Luck Not Be a Lady

You know those odd moments in animated cartoons when a character's head seems to be boiling and popping, one eye getting bigger, then smaller, and so on? As a journalist who focuses on gender and sexuality, that's how I feel lately: happy, sad, shocked, celebratory—all at the same time.  

Bare Minimum Wage

Big business lobbyists work to prevent any rise in workers' paychecks.


The federal minimum for an hourly wage was $3.35 in 1982 and now it’s $7.25, up 120 percent. Inflation, meanwhile, has climbed during that period by 135 percent. Eight states, including New York, Connecticut, and New Jersey, are considering legislation to boost the base wage. Advocates say that such state measures are fair and make good economic sense: Putting more money in the hands of workers means more demand—good news for small businesses struggling to overcome poor sales. Then there’s politics. More than two-thirds of Americans favor raising the hourly wage to at least $10.

Not in Montana


At the opening of each oral argument session, a Supreme Court clerk announces, “All those having business before this honorable Court draw nigh and you shall be heard.”But does the Court really listen?

No Celebrity Gossip Here


United States v. Alvarez, which I wrote about yesterday, is fascinating in its complexity. The government in this case has asked the Court to hold that it can punish people who lie, regardless of whether they lie to extort money, win political office, or just to impress people at the corner tavern.  The principle is breathtaking in its sweep. In the past, the Court has approved statutes that punish knowingly reckless false statements of fact—but only when those statements cause some measurable harm.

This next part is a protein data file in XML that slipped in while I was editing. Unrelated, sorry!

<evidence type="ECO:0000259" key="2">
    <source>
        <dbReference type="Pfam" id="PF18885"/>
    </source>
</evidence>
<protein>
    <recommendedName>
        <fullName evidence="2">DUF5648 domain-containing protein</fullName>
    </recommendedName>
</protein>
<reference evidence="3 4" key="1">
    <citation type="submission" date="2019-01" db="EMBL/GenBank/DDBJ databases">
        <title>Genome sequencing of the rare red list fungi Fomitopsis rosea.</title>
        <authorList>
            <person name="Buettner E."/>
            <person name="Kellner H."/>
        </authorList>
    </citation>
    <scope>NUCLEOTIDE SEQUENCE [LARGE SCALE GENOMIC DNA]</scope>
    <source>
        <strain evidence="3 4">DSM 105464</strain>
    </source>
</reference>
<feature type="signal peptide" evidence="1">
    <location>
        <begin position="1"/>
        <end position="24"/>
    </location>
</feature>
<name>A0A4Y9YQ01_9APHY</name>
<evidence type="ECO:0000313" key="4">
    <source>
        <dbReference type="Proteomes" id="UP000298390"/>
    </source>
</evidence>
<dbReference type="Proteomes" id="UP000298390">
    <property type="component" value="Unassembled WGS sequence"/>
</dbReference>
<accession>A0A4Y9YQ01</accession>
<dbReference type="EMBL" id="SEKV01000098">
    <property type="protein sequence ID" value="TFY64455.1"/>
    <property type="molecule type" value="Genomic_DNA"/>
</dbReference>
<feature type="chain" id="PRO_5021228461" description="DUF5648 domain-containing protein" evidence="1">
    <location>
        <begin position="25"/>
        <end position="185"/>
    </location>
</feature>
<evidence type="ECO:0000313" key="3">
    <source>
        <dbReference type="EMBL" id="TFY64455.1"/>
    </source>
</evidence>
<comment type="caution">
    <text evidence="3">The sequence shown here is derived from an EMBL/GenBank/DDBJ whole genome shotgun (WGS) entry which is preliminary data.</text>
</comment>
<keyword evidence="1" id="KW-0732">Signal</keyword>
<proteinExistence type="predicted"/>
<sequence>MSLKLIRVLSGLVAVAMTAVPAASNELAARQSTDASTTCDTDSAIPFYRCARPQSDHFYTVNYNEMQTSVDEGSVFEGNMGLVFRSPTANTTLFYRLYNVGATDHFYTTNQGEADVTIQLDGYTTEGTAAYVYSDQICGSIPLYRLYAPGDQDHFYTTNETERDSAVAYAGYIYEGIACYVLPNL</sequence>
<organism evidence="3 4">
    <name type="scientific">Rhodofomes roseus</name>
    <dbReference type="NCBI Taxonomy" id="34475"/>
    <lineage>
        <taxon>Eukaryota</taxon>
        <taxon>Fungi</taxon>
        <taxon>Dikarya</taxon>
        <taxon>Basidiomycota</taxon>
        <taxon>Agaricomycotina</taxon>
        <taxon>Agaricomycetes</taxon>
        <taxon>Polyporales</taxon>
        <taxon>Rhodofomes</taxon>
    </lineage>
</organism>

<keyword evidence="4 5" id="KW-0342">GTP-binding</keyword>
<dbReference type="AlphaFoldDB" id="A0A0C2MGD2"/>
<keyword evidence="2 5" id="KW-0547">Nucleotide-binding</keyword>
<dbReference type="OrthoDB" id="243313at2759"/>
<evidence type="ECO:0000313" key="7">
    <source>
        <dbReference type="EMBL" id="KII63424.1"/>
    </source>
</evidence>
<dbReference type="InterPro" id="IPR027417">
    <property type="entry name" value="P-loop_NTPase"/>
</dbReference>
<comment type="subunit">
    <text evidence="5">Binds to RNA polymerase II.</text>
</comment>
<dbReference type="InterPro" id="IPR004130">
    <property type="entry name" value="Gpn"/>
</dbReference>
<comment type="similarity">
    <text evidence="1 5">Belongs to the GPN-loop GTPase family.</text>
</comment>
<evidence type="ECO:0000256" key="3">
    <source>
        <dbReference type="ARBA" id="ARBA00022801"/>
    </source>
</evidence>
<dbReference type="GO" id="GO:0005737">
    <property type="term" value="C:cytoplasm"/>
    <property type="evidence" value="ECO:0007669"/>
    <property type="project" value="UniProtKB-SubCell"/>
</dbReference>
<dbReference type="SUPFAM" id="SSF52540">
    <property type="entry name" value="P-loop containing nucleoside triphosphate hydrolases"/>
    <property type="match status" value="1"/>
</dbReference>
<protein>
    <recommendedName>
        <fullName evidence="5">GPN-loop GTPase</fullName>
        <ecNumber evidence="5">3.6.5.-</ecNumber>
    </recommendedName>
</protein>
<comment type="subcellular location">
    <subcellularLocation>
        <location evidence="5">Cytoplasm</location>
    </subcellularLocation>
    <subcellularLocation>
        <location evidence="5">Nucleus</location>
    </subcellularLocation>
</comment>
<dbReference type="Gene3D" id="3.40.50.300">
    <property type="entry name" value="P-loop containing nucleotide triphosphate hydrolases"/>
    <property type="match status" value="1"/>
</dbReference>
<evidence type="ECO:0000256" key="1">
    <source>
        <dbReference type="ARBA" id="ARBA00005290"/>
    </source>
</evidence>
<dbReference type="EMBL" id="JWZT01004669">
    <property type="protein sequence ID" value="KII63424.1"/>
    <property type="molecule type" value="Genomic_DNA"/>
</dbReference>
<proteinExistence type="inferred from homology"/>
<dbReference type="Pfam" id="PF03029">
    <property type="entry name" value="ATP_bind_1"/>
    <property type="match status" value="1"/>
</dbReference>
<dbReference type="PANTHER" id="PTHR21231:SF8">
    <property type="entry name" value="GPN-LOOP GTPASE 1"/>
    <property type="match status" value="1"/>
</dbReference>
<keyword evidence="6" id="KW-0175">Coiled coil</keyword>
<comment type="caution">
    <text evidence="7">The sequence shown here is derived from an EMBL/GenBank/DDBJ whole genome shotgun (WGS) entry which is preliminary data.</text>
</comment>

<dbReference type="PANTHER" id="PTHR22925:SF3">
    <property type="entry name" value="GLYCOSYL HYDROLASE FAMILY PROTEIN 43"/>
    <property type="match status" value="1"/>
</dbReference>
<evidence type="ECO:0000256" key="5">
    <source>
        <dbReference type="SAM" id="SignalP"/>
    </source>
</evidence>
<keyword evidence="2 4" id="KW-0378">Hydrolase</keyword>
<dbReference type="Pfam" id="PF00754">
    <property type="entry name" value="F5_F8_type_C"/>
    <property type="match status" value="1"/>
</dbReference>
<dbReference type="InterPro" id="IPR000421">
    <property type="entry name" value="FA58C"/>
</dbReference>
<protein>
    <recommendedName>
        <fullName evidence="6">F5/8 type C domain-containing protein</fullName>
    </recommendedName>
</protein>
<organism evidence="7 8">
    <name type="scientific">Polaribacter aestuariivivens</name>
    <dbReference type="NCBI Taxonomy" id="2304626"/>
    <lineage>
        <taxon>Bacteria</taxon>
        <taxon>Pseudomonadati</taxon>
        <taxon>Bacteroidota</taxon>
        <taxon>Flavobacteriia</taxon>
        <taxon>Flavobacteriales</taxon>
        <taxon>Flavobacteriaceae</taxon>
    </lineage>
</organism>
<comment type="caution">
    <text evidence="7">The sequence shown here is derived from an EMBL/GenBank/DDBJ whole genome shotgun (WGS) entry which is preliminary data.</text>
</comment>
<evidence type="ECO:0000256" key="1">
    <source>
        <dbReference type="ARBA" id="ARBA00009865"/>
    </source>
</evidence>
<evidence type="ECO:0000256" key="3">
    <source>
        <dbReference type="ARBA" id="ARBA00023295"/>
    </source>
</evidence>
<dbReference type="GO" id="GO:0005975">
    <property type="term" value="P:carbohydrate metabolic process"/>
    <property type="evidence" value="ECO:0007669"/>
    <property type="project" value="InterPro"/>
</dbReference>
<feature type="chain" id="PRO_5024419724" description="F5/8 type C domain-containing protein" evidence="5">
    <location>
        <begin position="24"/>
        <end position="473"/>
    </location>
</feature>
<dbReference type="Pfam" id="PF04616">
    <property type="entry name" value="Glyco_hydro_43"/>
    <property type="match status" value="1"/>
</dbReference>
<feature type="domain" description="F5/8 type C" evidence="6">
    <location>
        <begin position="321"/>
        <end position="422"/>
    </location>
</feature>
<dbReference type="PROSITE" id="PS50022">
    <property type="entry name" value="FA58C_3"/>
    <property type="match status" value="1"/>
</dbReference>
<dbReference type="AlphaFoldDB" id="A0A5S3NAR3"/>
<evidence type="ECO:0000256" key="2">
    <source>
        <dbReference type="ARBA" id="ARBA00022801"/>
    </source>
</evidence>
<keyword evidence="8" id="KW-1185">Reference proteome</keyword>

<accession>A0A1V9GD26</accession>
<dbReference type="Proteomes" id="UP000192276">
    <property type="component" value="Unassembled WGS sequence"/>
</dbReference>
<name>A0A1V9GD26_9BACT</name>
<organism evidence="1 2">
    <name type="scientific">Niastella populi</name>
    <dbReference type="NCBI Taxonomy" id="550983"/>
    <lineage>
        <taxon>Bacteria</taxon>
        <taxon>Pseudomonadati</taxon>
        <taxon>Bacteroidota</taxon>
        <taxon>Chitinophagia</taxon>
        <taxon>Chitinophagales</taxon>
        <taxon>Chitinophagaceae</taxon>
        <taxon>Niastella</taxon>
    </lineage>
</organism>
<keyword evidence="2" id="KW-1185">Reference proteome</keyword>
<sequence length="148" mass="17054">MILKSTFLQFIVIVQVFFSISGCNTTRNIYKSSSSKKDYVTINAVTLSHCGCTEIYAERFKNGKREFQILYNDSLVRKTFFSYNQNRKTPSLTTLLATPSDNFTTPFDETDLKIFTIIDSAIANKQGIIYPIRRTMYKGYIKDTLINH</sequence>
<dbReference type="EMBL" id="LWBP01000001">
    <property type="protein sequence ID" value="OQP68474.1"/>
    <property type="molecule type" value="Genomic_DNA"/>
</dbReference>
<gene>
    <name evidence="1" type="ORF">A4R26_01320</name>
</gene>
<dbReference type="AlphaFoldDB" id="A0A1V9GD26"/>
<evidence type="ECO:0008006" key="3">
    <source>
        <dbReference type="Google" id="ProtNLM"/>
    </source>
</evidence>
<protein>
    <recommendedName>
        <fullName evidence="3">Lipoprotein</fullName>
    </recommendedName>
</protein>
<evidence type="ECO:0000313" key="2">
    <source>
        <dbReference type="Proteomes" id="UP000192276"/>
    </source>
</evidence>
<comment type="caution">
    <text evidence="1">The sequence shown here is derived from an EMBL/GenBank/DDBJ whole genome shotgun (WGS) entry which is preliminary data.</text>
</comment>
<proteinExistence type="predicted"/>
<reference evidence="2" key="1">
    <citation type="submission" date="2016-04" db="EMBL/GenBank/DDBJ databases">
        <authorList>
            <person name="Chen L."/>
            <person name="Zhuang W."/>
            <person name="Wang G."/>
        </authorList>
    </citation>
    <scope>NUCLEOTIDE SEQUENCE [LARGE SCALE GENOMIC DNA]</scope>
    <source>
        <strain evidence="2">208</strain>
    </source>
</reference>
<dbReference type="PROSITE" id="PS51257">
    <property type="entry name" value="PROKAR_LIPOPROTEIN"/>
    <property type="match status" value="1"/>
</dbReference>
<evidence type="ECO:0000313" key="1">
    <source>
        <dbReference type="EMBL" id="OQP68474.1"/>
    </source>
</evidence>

The New Freedom Riders

A multiracial group of young people are fighting to end the NYPD's stop-and-frisk program.

(Flickr/Tim Drivas)

Two things struck William Rivera about the 30 protesters who, after an hour of chanting and speechifying to cameras, cops, and the curious, were now marching deeper into the Bronx on an overcast January afternoon. The first was that somebody was finally speaking out against the New York Police Department’s stop-and-frisk policy, a tactic in which officers pat down and question people on the street without a warrant. The second was that a lot of those somebodies were white.

“Hell, yeah, I’m surprised that white people come out here fighting for us,” says Rivera, 24. Police, he says, stop him three or four times a week, and he now automatically assumes the “shirt up” position whenever officers cross his path.

Damn Lies and Double Jeopardy


The Supreme Court comes back into session Tuesday. On that day, the Justices will earn their salaries (and then some) by considering the following questions: